Monday, 22 October 2007

The great koala chase

Tawny Frogmouth and chick in yard 9
Tawny Frogmouth and chick in yard 9
From koalawrangler's gallery.

No, when I left the koala hospital this afternoon I didn't expect I'd be chasing a koala down Pacific Drive before I made it home.

Cheyne asked me to come in to the hospital this arvo to put my slide-wench skills to good use. She is giving a presentation next week on the work we do at the koala hospital, and the finer details of PowerPoint were eluding her.

So after spending a couple of hours animating text and cropping some pretty gruesome photos of dog attacks and motor vehicle accidents, I was glad to get out amongst the well-tended, luckier koalas in our care.

Three Dutch ladies outside Perks Chris's yard beckoned to me as I locked up. They were having trouble picking out our old girls in yard 9. I was happy to give them an impromptu tour along the perimeter of the yards. Birthday Girl was curled up on the gunyah, but I couldn't see Bonny up her usual tree. I thought she might have gone into hiding in case Roto Randy was feeling the love again (as he did the other night when he broke into yard 9 and, we suspect, had his wicked way with her). But we walked north around yard 9 and could see Bonny curled up on the gunyah on the other side.

The cute little tawny frogmouth mother was still there with her chick, pretending to be a tree branch. Wiruna Lucky seemed to be the only koala awake and snuffling her leaf. Around in yard 10, Westport Lily was tucked up in the spines of her umbrella.

Little did I know that these weren't the last koalas I would see today!

Since it was still light, I drove home via the coast road rather than Lord Street. I had passed Flynn's Beach shops when I saw a couple walking a huge dog, something like a cross between a wolf and a shetland pony. They'd come to a stop by a large tree at the side of the road, where, to my complete shock, there sat a koala. As I sped by, it looked peculiarly like the koala and the dog were having a conversation (fortunately the dog was on a tight leash).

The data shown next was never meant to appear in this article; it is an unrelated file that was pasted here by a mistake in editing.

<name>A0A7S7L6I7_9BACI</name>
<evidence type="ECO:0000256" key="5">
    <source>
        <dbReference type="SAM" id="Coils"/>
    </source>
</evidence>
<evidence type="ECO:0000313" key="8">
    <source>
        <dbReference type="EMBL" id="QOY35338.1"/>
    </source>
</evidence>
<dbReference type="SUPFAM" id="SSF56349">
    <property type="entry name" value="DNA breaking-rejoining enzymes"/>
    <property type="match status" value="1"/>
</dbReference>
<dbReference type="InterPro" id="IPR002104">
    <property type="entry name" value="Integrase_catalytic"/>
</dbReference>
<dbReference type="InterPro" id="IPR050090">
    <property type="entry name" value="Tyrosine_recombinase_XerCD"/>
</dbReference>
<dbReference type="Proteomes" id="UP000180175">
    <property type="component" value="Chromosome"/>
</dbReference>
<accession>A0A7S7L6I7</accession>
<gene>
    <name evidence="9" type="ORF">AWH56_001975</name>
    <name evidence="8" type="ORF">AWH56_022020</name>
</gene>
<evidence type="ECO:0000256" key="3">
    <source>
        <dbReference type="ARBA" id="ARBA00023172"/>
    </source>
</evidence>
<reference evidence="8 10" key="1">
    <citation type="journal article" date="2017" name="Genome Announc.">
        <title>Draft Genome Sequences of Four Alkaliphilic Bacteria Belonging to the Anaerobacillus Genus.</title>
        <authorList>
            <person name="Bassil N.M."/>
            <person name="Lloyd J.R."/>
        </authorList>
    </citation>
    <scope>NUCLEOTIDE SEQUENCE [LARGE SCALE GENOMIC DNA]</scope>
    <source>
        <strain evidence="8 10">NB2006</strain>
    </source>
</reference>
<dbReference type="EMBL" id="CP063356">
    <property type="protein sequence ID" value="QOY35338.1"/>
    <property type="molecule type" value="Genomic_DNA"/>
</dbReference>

I immediately pulled over and jumped out of the car, not sure what I was going to do when I got out. Did I have a towel in the car if I needed to pick the koala up, should something happen? I had no chance to find out as, the koala decided he'd had enough with talking to the dog and bounded headlong into the road, Pacific Drive. I only had enough time to recognise that the koala had an orange tag in its ear (so was a former hospital patient).

My gut response was to fling myself into the traffic (not really TRAFFIC, there were a few cars coming on either side). I waved my hands frantically at the cars going south and then threw myself in the way of cars approaching north. Fortunately, everyone stopped and our plucky koala bounded off down Leanda street headed for who-knows-where.

Of course, I went after it. I felt a bit like Alice following her white rabbit down the rabbit hole. I was also starting to wonder which piece of clothing--my t-shirt or my pants (the wraparound Thai fisherman variety)--would be the least offensive garment to remove if I needed to use them to pick up the koala. Yes, this is the kind of madness that goes through the mind of a koalawrangler when hot on the heels of a scampering koala. Of course, what I was going to do with the koala when I got it was a another matter.

I saw a guy approaching at a distance with a dog--I squawked at him, "Is your dog on a leash?! I've got a koala here!". Naturally.

My koala didn't seem to know where it was going but stopped and paused on someone's front lawn before heading off into their side yard. As a I tramped through the backyards of Leanda Street, I realised I was harbouring the illogical sense that this was somehow a lost koala--probably because it had an ear-tag and I wasn't used to seeing tagged koalas outside the hospital. It somehow felt that this koala was AWOL from yard 10 or something. It wasn't of course, nor did there look to be anything wrong with it. He was just in the wrong place at the wrong time.

It seemed to me that I would need help so I got the koala hospital on the line. John answered and I talked (or more like, squawked) my way through the situation. The koala seemed to have worked its way into a corner. The side yard backed onto two other yards where three fences met at a point, two metal and one wood. Amazingly, the koala climbed the wooden fence and along the metal fence.

It was beyond my help now.

A guy in the backyard next door was cracking open a beer. I blurted out from the shrubbery, "do you have a dog?". I think looking at horrible photos of koala dog-attack victims all afternoon had unsettled me. The bloke wandered over to the fence as I watched the koala's dappled behind disappear up the fence line away from me.

"Oh don't worry", he told me. "He's usually here".

Ohhhh. So I'd just been stalking someone's very own backyard koala???

Just then, the koala in question sat back on his haunches and let out a loud koala mating drawl--definitely a male. If he was a gorilla, he'd probably have been beating on his chest about now.

"There are koala trees just here", the man continued, like having a koala in his backyard was the most natural thing in the world. Behind me, I heard a miaow. A calico cat was looking at me quizzically as if to say, "what are doing in my owner's rose bushes?". It seems like I was the only entity who was concerned about the koala being there.

So I headed home, living to wrangle another day!